If we follow the traditional rules of web design, then the further you go down the page, the less important the information there. And as a result, we have a self-fulfilling prophecy: Users expect to find less interesting and relevant information – so UX designers don’t generally give the footer space the attention it deserves.
However, the advent of the smartphone and tablet are in many ways re-writing the rules of digital customer experience.
Among the many heatmap observations on the differences between mobile and desktop user behavior, it was found that mobile users tend to scroll much further down the page. In fact, most mobile users tend to scroll straight down to the footer – making this part of the website almost as important as the header.
UX professionals are therefore being forced to apply the same website engagement and optimization rules without discrimination to both top and bottom of their sites. Here’s the proof, as demonstrated on our very own Clicktale website:
In this case below we’re looking at a heatmap of scroll reach for the desktop site. From this we see that users stayed mainly in the top half of the page (the dark red color) and begin to scroll less as they descend beyond the half-way mark, as the dark red coloration gives way to yellow.
Clicktale Scroll Reach heatmap for desktop sites
Now compare this to the mobile version of the same website, below. In this Scroll Reach heatmap for mobile you can clearly see that the red coloration – representing high levels of engagement, continues almost all the way down the page to the footer.
Clicktale Scroll Reach heatmap for mobile sites
Why the footer matters for mobile:
1. Swipe! The swipe function is the main reason why the footer gets far more exposure on mobile sites compared to desktop. It’s simply that much easier to reach the bottom of the page when a single finger swipe or two will do it.
Compare that to desktop sites where you have to place the mouse over a narrow side bar and then move your arm down towards the edge of your desk. (Surely I’m not the only one who’s elbow has fallen off the edge of the table sometimes!)
The alternative is not much better either – start looking for the ‘Page Down’ key which is one of the least used keys on the board and gives you far less control than the mouse.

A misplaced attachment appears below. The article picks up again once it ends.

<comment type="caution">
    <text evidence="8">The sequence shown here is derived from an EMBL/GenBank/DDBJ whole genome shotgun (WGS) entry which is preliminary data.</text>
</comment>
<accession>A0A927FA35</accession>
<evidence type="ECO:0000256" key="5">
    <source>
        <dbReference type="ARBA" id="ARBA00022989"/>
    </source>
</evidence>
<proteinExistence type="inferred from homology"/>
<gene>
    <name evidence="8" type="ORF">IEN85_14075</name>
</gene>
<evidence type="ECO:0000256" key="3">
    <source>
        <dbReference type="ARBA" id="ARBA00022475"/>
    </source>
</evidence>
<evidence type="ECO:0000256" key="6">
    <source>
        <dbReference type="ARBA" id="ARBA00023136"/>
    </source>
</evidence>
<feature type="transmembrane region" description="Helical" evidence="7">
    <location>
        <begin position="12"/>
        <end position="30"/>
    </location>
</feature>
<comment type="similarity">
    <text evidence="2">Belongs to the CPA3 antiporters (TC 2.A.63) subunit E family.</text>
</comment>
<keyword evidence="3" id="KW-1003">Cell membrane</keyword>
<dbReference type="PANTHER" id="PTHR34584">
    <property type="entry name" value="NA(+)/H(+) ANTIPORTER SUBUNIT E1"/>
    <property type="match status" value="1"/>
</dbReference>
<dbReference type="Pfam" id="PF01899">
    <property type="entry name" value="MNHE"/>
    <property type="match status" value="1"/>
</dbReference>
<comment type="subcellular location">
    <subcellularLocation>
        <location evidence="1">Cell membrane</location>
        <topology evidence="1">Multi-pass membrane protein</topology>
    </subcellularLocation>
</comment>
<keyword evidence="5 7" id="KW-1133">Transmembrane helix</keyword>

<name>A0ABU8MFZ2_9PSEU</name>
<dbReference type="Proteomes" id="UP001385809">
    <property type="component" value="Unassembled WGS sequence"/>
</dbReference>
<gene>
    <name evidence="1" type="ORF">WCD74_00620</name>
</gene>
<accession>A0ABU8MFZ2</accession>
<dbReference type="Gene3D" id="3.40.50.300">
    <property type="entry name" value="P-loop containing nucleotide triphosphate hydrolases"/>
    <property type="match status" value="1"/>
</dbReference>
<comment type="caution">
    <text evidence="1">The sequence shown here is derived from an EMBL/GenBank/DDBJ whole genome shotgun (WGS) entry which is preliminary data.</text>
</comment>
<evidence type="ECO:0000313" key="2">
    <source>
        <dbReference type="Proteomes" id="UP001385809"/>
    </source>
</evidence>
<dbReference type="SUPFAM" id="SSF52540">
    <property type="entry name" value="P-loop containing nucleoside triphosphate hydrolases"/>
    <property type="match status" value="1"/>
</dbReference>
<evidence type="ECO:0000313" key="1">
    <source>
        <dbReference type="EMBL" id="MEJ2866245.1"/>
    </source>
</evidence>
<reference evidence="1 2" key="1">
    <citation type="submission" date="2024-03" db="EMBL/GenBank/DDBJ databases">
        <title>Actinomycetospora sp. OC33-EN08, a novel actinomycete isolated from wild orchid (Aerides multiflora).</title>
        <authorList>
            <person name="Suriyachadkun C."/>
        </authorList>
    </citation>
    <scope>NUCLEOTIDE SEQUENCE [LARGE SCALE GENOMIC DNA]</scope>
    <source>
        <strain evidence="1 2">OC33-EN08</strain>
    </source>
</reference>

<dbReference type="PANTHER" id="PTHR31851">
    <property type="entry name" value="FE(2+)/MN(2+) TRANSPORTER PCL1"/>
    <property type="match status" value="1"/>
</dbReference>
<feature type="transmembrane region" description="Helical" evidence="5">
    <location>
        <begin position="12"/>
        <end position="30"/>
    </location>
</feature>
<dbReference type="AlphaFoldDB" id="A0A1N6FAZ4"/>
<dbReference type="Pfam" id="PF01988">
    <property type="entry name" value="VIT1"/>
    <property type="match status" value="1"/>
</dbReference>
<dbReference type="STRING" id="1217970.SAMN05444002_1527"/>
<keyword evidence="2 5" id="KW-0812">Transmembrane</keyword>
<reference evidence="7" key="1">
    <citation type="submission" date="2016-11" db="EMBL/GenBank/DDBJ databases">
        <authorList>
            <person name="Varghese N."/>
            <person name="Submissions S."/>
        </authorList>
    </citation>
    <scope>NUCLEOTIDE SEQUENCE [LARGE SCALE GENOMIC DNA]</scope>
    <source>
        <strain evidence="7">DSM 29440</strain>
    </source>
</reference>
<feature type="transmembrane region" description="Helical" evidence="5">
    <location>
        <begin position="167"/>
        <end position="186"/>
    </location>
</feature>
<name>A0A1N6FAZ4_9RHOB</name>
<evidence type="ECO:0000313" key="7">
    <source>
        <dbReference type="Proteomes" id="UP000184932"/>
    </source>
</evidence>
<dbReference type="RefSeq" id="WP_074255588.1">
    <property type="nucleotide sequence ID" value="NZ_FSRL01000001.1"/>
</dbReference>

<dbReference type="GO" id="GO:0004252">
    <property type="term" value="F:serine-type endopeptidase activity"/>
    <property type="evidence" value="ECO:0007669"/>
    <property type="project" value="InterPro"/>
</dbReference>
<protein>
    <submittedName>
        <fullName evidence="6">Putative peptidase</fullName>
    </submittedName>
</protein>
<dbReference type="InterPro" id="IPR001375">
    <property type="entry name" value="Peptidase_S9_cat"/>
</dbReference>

2. Horizontal layout encourages scroll. A further heatmap observation has to do with the layout of the page. Horizontal layouts tend to prevent people from scrolling and clicking, whereas vertical layouts do the opposite. Due to the narrow shape of the iPhone screen and some other mobile devices then, a horizontal layout works best – and therefore encourages further scrolling down the page!
5 Ideas to make better use of footer real estate
1. Mirror your header. If you find that users are just as engaged with your footer as your header, then why not give them the same navigation functions at both top and bottom?
2. Provide additional information. Footers can be easily used to convey additional useful information that you can’t display on the header, including the contact us form, subscriptions, site map, company address, etc.
3. Further reading material. Many sites will use the footer to promote additional content from their website, blogs, forum discussions or external links related to the subject matter that all help to ‘soft sell’ or nurture the visitor further.
4. RSS Feed, social share icons, media and search function. Many sites will place these functions at the bottom of the site, particularly if the page is long and content heavy.
5. Don’t waste this space on SEO and advertisement spam. If you lack what to place in your footer then consider something artistic or illustrative that will help to improve the overall customer experience of your site. Many sites like to include illustrations of the ground (buildings, earth, grass, trees etc.) and using the proximity to the ground and a clear differentiation in color, to clearly mark off the footer from the main body of the site.
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